Sadly, no. My father gave me some support – he was an attorney as well – but I don’t think he ever adjusted to the idea of his daughter (I was also an only child) being a career woman, though he lived to see me reach my current position and was always proud of where I am. My mother was my greatest supporter in everything I did, but she passed away in 1985 when I was still a claims adjuster.
How effective do you think corporate diversity initiatives are? What methods do you think are most effective and why?
It’s hard for me to say. Out here in Iowa, we’re pretty white-bread as a community. I’m not involved in hiring decisions and, as I said, ours is a fairly small company and has a stable base of long-term employees. I don’t think we actively search for “diverse” employees, but we do give fair consideration to any applicant for open positions, regardless of any characteristics of race or national origin, gender, marital status, handicaps, etc. Our parent company, which is much larger and has 16 branch offices, has a more diverse employee population simply by virtue of its size and being geographically spread over the entire country, though with a Midwest concentration.
I should add that we use independent agents – not employees – as our sales force, with almost 10,000 agents representing our company nationwide. We actively recruit new producers all the time and are open to accepting anyone who is appropriately licensed and who we feel can sell our products.
Were there any points in your career when you felt you were at a disadvantage or at an advantage because you were female?
Yes – when I first graduated from law school and looking for work, I was often told, “Sorry, we’re not hiring anyone right now,” by law firms where I’d sent résumés. Then I’d hear they’d hired one of my male classmates, often someone lower in class rank than me and not one of their former clerks either. I had to conclude it was the gender that made the difference. I always figured it was the firms’ loss - I was meant for bigger and better things, and kept looking for other opportunities.
When I began working for the insurance company, I learned that outside or field adjusters were all men and all at a higher job classification and better pay grade. The company had an unwritten policy of not letting women go out into the field, ostensibly for their safety, but also had a policy of only having one level of claim professional working in–house and that was at the lowest classification and pay grade. I had to threaten to find a job at another company before I got a promotion. Fortunately, the company got with the times and that is no longer the case.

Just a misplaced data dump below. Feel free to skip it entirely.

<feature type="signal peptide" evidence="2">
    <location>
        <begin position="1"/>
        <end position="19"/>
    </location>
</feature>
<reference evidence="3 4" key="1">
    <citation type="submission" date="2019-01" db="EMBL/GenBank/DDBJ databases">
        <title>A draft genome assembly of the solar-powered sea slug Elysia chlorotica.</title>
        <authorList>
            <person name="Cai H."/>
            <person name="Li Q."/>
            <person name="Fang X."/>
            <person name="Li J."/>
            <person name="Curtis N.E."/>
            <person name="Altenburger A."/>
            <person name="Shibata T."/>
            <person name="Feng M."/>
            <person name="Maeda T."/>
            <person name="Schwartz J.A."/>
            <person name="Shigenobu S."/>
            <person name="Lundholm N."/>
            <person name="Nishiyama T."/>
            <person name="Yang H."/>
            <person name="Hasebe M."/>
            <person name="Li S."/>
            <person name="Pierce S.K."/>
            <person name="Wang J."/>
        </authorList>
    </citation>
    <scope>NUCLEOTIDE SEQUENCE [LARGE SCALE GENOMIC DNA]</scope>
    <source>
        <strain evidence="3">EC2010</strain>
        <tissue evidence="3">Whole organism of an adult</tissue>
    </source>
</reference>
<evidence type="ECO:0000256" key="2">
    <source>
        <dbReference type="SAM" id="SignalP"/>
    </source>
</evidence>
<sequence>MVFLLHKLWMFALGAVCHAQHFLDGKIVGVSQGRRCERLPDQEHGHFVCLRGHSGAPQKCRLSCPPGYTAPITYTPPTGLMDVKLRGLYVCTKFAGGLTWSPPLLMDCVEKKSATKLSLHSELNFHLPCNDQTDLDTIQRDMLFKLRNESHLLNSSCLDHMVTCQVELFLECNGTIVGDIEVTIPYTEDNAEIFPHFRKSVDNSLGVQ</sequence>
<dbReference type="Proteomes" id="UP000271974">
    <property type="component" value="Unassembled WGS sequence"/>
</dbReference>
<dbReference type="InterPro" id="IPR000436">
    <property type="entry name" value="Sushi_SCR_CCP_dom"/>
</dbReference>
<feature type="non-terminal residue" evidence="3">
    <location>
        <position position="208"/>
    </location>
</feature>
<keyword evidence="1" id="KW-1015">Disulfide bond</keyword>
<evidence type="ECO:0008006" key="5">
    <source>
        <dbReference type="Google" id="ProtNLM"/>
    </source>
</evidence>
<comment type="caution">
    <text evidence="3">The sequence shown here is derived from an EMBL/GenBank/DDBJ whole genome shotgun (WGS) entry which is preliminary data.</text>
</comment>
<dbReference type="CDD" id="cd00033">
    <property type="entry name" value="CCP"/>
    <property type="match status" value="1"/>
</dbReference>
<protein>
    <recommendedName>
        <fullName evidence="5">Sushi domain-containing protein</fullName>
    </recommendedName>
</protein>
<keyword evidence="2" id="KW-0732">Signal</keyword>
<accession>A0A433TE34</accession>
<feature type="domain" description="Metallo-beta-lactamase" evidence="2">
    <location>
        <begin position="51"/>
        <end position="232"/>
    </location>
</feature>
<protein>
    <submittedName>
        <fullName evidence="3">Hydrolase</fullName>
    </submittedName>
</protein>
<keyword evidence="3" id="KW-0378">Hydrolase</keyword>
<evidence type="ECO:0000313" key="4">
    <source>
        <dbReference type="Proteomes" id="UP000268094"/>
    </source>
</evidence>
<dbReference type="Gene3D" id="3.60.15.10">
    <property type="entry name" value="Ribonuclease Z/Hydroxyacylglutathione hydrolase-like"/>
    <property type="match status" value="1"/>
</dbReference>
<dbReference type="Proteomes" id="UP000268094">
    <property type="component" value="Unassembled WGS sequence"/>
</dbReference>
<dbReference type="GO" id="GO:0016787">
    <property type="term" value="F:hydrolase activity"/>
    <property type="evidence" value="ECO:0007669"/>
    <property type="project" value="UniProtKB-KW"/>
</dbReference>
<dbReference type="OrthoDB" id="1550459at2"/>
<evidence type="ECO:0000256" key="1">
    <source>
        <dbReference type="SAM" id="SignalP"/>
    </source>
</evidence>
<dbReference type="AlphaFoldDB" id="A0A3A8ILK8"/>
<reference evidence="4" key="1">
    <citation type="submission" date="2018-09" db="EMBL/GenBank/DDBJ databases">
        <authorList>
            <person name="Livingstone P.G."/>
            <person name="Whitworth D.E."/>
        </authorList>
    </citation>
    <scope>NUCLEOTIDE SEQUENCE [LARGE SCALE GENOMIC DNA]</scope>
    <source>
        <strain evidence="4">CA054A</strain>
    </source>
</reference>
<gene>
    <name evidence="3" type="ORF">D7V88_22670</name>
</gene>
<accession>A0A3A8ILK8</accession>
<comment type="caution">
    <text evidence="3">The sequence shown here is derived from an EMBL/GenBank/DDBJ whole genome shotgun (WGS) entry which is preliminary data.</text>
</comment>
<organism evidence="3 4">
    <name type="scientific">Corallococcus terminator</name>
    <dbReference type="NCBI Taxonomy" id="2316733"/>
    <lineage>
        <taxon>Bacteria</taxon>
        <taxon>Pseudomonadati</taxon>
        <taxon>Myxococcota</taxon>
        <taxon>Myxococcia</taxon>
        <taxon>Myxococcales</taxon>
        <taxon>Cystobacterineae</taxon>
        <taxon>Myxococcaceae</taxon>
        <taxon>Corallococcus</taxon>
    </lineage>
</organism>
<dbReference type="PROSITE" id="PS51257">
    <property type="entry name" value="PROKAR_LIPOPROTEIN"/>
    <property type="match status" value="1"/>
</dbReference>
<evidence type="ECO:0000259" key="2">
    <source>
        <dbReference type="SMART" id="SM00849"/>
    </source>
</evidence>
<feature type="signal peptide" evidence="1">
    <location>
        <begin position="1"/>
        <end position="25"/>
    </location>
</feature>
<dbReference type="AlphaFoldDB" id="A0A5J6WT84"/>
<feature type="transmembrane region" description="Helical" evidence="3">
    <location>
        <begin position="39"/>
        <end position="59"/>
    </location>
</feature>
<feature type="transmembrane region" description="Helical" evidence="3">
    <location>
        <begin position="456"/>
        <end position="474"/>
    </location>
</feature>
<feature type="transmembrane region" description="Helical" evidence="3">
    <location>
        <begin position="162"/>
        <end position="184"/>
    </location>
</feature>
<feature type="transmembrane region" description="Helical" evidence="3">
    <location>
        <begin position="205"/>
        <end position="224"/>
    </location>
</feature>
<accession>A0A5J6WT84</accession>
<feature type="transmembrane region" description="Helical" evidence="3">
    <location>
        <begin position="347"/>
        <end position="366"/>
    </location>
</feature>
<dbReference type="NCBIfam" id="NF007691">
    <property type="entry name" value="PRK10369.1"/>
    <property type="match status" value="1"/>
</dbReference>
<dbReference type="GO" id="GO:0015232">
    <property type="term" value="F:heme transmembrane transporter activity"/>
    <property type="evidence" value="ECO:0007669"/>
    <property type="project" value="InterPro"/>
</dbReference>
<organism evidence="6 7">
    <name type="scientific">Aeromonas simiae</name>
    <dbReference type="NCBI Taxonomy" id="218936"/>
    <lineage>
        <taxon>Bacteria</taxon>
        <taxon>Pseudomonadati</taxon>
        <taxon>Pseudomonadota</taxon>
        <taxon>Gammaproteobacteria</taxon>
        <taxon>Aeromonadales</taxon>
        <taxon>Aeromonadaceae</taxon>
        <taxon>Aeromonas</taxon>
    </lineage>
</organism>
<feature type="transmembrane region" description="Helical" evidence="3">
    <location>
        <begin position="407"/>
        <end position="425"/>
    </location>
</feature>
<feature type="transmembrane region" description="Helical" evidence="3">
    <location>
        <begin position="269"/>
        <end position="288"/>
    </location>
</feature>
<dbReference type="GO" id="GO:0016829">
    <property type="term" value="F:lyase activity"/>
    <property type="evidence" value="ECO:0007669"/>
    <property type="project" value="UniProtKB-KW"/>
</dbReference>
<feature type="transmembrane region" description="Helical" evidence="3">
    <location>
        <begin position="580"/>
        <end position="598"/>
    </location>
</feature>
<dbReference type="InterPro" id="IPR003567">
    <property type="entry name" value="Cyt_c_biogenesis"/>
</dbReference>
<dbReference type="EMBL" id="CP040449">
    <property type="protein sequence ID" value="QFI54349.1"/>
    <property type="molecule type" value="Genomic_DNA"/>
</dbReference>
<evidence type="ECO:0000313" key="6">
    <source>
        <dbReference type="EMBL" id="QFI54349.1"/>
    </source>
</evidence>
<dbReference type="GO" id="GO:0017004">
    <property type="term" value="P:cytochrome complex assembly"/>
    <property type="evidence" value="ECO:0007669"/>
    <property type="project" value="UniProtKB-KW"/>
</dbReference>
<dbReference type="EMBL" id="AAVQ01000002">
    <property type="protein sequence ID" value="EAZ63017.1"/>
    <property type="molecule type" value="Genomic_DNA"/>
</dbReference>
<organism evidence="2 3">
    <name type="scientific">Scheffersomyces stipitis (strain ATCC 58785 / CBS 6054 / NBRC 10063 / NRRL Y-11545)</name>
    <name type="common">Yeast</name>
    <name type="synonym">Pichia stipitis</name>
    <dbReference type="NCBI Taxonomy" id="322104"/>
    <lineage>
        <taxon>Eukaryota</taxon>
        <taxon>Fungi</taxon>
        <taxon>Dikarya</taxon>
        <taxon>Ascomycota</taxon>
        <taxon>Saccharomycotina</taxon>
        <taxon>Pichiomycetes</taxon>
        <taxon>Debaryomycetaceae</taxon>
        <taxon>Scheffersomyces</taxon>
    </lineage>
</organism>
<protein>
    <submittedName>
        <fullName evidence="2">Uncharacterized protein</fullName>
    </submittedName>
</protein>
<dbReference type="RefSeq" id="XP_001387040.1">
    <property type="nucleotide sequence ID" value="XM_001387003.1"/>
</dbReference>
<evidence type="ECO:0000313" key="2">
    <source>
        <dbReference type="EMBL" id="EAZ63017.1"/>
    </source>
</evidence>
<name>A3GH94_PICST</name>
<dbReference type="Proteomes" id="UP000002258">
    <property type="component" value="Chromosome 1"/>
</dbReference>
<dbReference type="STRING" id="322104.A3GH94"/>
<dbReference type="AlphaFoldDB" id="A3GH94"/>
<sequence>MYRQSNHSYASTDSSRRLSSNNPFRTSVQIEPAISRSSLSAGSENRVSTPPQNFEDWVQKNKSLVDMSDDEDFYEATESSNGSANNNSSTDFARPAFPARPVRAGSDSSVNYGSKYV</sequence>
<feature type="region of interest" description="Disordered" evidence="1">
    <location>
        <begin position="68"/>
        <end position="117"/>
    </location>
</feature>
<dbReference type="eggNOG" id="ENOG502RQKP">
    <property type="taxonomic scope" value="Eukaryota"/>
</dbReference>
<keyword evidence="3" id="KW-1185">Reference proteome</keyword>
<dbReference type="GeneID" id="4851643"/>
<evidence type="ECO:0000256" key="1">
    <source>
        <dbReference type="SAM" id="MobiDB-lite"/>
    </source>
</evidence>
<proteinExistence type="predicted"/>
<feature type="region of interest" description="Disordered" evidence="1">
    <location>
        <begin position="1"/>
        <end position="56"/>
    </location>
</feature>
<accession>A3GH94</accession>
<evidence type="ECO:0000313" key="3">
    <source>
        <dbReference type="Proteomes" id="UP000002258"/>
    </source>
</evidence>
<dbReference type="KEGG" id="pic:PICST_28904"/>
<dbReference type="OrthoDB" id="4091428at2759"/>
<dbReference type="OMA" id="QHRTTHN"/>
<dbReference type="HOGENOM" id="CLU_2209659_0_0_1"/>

The funny thing is that the three times in my career I started the process of looking for advancement outside my company, a new and better opportunity came to me within it.
I’m not sure being female has ever been a professional advantage to me! On the other hand, when I announced I was pregnant I was given a raise and my boss told me it was to encourage me to come back from maternity leave. Not sure if that counts.
What do you think have been the most significant changes for women in the legal industry over the past five years?
As you can tell from my graduation dates and my choice of undergraduate school, I would probably have been considered to be at the leading edge of the “Women’s Liberation” movement. Notwithstanding the world around me in 1972, when I was graduated from high school, I never felt there was anything I couldn’t do if I just put my mind to it, squared my shoulders and dove in. Looking back, I have no doubt that my gender was a disadvantage. But at the same time I was paying my dues, as were other women of my generation, men were coming up alongside us. Those men are the ones making some of the hiring decisions now for the generation that came behind me. I don’t think they, as a group, have the same attitude of patriarchal negativity toward women in management and in higher executive positions, as my parents' generation did.
To put it briefly, I think we have more opportunities than before because we are no longer thought of as being somehow “less” than the men simply because we’re women. We have undergone a cultural change that has opened more doors to us and we aren’t afraid of going in and taking over if we get the chance.